Language really only became fascinating to me, not when I visited China, after high school, but after college when I went to Singapore and Malaysia with my family when we celebrated my Dad’s 50th birthday in his hometown of Raub. During the trip, I went with my dad who visited friends from high school, friends he hadn’t seen in over 30 years. It was interesting that while sitting at a table with 4 gentlemen, 4 different languages were being spoken and every one understood each other except for me. One friend, who was of Malaysian ethnicity spoke Malay, and one was from another part of town and of Chinese ethnicity spoke Hakka, and the other also of Chinese ethnicity spoke Hokkien, my dad basically spoke in English so that I could understand what the hell was going. While every one could also speak all of these languages, and obviously understood all of these languages, I guess it was just easier for each of them to talk in the language most comfortable or fluent to the speaker. It was the most bizarre conversation I ever witnessed, but it was also extremely fascinating and I became motivated to start learning. My dad’s native language was not Mandarin or Cantonese, both which he can speak now, so I figured there might be hope for me after all. He explained that he started learning more languages when he worked for an airline in Penang and later learned how to read and write Chinese by watching soap operas in Mandarin (which he still watches today) and looking at the subtitles at the bottom of the television to make out the characters associated with the words being spoken. He then thought that might be a little difficult for me, so he gave me some CDs with lyrics in Chinese characters so I could try to follow along to the words and characters of the songs. Um, was he serious? I still have the CD’s, but I cannot for the life of me figure out how my dad learned a language this way.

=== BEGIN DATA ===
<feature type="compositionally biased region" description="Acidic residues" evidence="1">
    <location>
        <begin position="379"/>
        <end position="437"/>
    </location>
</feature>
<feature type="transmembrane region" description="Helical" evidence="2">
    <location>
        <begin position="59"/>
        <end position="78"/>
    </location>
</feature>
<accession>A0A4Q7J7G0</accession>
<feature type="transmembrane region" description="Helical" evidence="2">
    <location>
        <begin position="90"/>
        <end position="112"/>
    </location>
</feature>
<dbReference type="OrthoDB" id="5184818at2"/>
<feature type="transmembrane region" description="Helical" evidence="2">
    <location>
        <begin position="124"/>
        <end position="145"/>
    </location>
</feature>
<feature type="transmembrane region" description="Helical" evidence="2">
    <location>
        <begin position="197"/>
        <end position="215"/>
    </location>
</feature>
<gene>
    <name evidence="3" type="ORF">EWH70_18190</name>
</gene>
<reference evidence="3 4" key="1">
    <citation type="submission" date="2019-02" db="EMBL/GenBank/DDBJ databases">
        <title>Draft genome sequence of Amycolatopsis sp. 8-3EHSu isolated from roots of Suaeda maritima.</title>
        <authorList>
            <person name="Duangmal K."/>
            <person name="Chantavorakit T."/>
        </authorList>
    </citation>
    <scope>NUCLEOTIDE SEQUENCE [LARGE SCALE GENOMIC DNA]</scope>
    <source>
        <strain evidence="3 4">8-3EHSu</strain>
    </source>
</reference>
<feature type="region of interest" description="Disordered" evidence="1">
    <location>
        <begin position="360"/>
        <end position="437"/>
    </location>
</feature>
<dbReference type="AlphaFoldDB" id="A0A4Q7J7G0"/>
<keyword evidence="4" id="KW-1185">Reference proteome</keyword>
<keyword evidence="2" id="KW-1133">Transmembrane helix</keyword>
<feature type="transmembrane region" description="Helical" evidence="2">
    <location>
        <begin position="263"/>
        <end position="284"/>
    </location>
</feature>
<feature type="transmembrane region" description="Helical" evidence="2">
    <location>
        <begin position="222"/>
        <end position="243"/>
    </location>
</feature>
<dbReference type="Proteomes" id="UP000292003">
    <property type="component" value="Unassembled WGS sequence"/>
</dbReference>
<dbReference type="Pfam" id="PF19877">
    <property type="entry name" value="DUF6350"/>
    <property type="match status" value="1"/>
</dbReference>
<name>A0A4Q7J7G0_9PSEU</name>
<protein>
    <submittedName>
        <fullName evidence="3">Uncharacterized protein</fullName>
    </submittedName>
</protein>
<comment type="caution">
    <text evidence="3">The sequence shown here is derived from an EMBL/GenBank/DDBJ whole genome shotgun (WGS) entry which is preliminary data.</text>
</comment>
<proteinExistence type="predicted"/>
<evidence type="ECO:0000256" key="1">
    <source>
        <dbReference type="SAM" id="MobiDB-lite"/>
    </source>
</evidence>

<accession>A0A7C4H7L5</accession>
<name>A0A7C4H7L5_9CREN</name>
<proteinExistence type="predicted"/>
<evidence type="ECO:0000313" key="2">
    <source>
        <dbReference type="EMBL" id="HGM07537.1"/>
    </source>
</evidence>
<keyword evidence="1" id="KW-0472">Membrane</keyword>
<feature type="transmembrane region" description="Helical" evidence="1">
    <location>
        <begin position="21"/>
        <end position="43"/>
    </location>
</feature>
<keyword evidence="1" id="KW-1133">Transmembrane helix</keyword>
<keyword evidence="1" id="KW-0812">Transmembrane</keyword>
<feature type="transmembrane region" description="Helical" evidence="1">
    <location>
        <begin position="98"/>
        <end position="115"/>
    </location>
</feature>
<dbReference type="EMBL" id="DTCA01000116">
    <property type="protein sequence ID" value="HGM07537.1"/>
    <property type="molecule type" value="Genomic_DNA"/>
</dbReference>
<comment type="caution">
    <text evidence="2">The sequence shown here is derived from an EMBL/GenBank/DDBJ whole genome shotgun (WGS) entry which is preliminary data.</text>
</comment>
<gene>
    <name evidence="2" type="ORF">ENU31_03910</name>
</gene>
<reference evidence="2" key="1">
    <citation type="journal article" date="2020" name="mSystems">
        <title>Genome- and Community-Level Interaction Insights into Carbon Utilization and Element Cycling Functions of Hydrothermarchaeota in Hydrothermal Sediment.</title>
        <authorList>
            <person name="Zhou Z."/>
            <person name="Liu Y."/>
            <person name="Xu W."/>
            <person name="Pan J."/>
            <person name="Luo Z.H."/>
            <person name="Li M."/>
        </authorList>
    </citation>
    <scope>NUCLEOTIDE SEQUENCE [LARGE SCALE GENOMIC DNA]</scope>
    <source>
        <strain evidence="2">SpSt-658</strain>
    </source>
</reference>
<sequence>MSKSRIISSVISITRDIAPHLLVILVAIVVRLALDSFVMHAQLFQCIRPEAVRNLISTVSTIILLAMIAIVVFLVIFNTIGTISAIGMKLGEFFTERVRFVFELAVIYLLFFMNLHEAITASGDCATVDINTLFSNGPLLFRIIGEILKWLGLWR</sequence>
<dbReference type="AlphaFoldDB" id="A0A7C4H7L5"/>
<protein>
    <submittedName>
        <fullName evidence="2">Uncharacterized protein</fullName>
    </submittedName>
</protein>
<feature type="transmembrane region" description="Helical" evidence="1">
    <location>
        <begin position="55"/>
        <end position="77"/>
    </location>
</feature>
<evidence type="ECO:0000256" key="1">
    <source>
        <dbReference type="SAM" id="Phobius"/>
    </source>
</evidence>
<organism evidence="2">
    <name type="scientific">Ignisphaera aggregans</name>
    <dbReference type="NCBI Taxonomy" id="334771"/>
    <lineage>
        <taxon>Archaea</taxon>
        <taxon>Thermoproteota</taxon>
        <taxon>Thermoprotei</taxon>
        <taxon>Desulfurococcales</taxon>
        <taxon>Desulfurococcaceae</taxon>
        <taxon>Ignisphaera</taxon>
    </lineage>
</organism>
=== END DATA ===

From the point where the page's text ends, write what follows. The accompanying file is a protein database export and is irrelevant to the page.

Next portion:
Tonight, I struggled to pronounce the correct intonations of words that the instructor from Berlitz, Joshua, had me repeat as I took notes in pinyin (system of English letters that would translate Chinese characters for correct pronunciation without knowing how to read). Joshua reminded me that although pinyin is “great for Westerners”), it is still important to learn how to read and write in Chinese. Even though there are several different Chinese dialects, if two people who speak different dialects could read and write in Chinese, there would still be a mode of communicate through writing when there could be essentially no verbal understanding whatsoever. This brought me back to the non-verbal communication of Sign Language and then to other non-verbal language that I often speak with my shoes. As I was trying to figure out how to tell the difference between a word that means “home” and “to add” when they sound exactly the same, I looked under the table at my Toms and I understood them perfectly as they were telling each other a joke about a girl who is Shoelingual. Great, another joke on me.